Have you ever asked yourself that question, thought about it, and given yourself an answer?
If you’re like most people, you don’t have a definitive answer.
Rather, your answer is simply “more money than I have now.”
I remember when I graduated from college and got my first advertising agency job earning $10,000 a year. It wasn’t a lot of money, but I was thrilled to get the job. At one point I set a goal: To make my age in terms of income. So, by the time I was 30, I wanted to be making $30,000 per year. And by the time I was 40, I’d be up to $40,000 per year.
When you’re making $10,000 quadrupling your income is quite desirable.
But, by the time I was in my thirties I was earning well over $30,000 a year. And by the time I was in my forties, I was earning six figures. Suddenly that little “make my age” goal seemed a little silly. What could I have been thinking?
I realize it’s all relative. And, when I look back, I was actually quite happy back when I was only earning $10,000 a year. I was working in a career I was excited about. I was newly married and we had a cute little apartment that suited our needs. I was able to buy my first new car and pay off my college debt. Yet today, I can’t imagine how I ever worked for so little money, or managed to live on it.
At the same time, as I look at my daughter who is a grad student supporting herself, I’m reminded that like her, I had a different attitude back then. The goal was to live life and make the most of it. The goal was not to make a million dollars.
That makes me scratch my head and ask, When did my goal change?
When did my focus shift from living and enjoying life, to making money?
I realize it probably changed once I started working in my career. Setting and pursuing that “make my age” goal, and all of the financial goals that followed, were more about climbing the corporate ladder and being successful than they were about making more money to improve my standard of living.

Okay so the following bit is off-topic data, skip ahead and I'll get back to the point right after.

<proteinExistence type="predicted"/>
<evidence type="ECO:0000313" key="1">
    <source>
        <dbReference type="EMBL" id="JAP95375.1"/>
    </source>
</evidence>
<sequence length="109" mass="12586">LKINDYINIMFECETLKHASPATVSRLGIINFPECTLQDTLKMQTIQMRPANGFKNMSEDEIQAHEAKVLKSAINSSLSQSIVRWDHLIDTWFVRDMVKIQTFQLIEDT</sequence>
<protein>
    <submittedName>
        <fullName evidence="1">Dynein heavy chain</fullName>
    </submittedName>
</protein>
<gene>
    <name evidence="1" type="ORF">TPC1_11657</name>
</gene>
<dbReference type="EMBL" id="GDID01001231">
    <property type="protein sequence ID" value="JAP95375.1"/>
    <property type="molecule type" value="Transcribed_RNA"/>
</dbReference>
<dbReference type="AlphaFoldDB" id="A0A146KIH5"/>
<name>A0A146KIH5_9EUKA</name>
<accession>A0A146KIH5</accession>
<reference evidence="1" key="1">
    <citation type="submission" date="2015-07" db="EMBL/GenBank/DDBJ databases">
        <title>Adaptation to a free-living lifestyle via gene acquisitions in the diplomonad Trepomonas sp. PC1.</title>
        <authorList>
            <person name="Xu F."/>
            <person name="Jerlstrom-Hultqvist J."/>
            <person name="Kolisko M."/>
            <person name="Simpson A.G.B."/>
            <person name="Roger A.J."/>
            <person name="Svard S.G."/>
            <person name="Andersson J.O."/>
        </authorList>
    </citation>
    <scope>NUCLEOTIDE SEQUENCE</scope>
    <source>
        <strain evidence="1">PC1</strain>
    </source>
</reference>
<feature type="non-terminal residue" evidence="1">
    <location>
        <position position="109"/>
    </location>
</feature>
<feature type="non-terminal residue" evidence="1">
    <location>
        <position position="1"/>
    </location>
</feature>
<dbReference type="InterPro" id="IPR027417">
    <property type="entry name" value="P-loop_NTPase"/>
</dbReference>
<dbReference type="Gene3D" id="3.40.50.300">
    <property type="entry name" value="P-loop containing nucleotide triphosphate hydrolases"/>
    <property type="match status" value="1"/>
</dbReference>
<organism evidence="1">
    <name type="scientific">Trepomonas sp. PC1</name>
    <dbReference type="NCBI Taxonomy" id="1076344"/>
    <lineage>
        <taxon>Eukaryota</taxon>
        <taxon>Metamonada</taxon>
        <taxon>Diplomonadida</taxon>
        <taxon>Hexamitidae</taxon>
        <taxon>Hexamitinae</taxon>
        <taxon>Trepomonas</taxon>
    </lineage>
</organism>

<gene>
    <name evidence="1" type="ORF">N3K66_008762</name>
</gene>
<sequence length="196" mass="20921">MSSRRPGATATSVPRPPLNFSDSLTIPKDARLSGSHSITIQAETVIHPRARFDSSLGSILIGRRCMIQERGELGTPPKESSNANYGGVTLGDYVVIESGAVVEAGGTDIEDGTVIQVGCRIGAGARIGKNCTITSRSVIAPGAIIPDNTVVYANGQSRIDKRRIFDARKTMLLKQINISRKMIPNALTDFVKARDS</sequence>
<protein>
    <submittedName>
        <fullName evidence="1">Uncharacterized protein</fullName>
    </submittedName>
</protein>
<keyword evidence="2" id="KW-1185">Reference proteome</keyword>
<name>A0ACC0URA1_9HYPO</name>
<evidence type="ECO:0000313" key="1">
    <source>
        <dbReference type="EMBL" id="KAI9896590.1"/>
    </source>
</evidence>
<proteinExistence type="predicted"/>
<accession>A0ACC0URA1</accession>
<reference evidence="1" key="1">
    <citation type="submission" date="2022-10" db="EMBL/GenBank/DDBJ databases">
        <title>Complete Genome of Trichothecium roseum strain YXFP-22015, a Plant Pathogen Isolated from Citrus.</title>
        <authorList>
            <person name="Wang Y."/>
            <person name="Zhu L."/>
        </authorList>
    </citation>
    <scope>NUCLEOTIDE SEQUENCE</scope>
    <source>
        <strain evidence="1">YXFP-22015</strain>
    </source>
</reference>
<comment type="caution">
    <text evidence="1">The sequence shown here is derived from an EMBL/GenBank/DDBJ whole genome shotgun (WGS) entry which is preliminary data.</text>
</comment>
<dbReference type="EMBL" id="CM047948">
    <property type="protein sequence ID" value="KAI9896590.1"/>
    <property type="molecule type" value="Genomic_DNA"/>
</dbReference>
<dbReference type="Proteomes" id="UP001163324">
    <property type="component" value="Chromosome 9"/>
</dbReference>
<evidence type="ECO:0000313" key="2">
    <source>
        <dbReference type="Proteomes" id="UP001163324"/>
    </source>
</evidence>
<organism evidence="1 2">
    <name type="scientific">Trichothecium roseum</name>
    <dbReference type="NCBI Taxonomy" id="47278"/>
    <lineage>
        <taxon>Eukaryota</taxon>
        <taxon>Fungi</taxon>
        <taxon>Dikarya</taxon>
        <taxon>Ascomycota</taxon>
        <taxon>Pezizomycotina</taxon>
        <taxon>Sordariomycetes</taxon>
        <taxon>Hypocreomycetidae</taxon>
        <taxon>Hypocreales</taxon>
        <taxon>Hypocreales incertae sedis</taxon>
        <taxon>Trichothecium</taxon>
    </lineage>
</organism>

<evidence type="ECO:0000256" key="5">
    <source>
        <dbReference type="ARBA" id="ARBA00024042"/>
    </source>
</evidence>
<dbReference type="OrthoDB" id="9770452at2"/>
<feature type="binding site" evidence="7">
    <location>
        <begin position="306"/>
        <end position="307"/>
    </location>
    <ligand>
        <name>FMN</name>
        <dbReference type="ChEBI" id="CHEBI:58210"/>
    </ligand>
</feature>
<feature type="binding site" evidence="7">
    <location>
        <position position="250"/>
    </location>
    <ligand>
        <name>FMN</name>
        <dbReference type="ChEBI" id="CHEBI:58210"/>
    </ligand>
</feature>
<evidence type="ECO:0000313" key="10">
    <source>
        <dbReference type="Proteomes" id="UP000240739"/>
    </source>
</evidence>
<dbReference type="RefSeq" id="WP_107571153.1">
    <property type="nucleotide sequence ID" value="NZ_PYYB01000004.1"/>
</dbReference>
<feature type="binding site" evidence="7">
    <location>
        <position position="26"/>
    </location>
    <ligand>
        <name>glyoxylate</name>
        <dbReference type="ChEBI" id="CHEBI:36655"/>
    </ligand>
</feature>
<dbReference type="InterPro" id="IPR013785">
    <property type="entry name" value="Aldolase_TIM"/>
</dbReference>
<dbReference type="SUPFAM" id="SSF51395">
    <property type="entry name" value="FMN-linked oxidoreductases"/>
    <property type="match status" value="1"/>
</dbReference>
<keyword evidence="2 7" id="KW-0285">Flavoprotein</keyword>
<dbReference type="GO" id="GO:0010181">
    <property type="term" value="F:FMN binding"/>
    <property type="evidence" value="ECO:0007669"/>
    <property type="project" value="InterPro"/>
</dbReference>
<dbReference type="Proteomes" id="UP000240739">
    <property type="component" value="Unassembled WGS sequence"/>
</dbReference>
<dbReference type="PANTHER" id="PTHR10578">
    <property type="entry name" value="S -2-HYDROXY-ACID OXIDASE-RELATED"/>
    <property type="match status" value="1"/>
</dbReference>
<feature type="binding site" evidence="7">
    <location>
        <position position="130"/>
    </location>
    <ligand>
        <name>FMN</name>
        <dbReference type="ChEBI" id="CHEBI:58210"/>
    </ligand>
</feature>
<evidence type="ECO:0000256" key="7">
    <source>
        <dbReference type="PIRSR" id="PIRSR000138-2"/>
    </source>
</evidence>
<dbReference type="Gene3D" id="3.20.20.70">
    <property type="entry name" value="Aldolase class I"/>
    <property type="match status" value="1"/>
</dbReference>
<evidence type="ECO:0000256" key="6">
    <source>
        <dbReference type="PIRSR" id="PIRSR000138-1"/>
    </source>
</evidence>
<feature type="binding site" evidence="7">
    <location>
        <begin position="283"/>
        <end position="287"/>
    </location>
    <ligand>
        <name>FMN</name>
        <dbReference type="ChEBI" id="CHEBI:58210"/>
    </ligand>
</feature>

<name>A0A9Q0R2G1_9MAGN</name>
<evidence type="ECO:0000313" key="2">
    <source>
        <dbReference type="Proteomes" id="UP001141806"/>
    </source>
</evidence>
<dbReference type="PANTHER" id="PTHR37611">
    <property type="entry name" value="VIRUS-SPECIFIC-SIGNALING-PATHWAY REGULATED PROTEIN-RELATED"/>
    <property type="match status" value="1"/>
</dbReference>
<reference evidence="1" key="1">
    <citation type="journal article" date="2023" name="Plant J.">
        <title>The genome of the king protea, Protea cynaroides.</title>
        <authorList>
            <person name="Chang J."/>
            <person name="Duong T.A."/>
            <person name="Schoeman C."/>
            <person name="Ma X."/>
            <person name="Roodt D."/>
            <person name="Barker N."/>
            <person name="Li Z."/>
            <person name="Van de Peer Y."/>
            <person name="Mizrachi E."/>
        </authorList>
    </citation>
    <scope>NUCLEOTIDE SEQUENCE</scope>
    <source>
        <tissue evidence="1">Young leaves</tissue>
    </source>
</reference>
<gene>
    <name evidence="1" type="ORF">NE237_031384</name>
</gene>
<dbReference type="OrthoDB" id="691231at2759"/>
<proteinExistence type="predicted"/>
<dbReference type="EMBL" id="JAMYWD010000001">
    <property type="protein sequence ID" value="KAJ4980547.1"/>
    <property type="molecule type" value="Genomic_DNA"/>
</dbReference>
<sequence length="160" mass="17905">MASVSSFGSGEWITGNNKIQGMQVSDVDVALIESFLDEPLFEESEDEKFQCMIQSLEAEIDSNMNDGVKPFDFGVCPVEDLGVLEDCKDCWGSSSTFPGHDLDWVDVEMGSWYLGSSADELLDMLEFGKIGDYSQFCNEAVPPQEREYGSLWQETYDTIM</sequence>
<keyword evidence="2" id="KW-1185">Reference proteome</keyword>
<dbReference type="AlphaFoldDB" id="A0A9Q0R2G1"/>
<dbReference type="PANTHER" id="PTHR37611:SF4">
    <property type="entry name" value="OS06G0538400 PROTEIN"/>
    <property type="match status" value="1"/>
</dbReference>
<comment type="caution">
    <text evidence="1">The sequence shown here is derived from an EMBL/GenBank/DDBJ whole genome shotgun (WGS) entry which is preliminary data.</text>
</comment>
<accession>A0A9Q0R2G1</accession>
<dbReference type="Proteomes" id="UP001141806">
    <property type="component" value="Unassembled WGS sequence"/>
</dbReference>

Don’t get me wrong, my standard of living did improve. But like many people, it was more because the more money my husband and I made the more things we found to spend it on. And at some point, I realized my attitude and values had shifted.
I’m in a different place now, although I admit I still don’t know how much money I really need, or want.
My answer to the question “How much money do I need?” is still relative.
But the answer is no longer "more." Rather, the answer is "enough."
Enough to pay my bills…
Enough to finance the relatively simple life we’ve adopted now that we’re no longer chasing success and money…
Enough to enjoy life…
Enough to sock the extra away so we can retire some day…
I know I probably need to set a number goal. But I suppose after chasing numbers for so many years, I’m rejecting that a bit. So instead I’m choosing to focus on living the kind of life I want to live, and ultimately I suppose I’ll figure out what that costs.
How about you?
Do you know how much money you need to be making to live the lifestyle you desire?
After spending 25 years in the marketing industry, Debbie LaChusa became so frustrated with its "be more, do more, have more" mentality that she began speaking out about it. She wrote a book entitled "Breaking the Spell: The Truth about Money, Success, and the Pursuit of Happiness" and created the Money Success Happiness blog all in an effort to help others learn how to stop chasing money, success, and happiness and instead discover the true path to a happy, healthy, wealthy life. To read the first chapter of "Breaking the Spell" for free, visit www.breakingthespellbook.com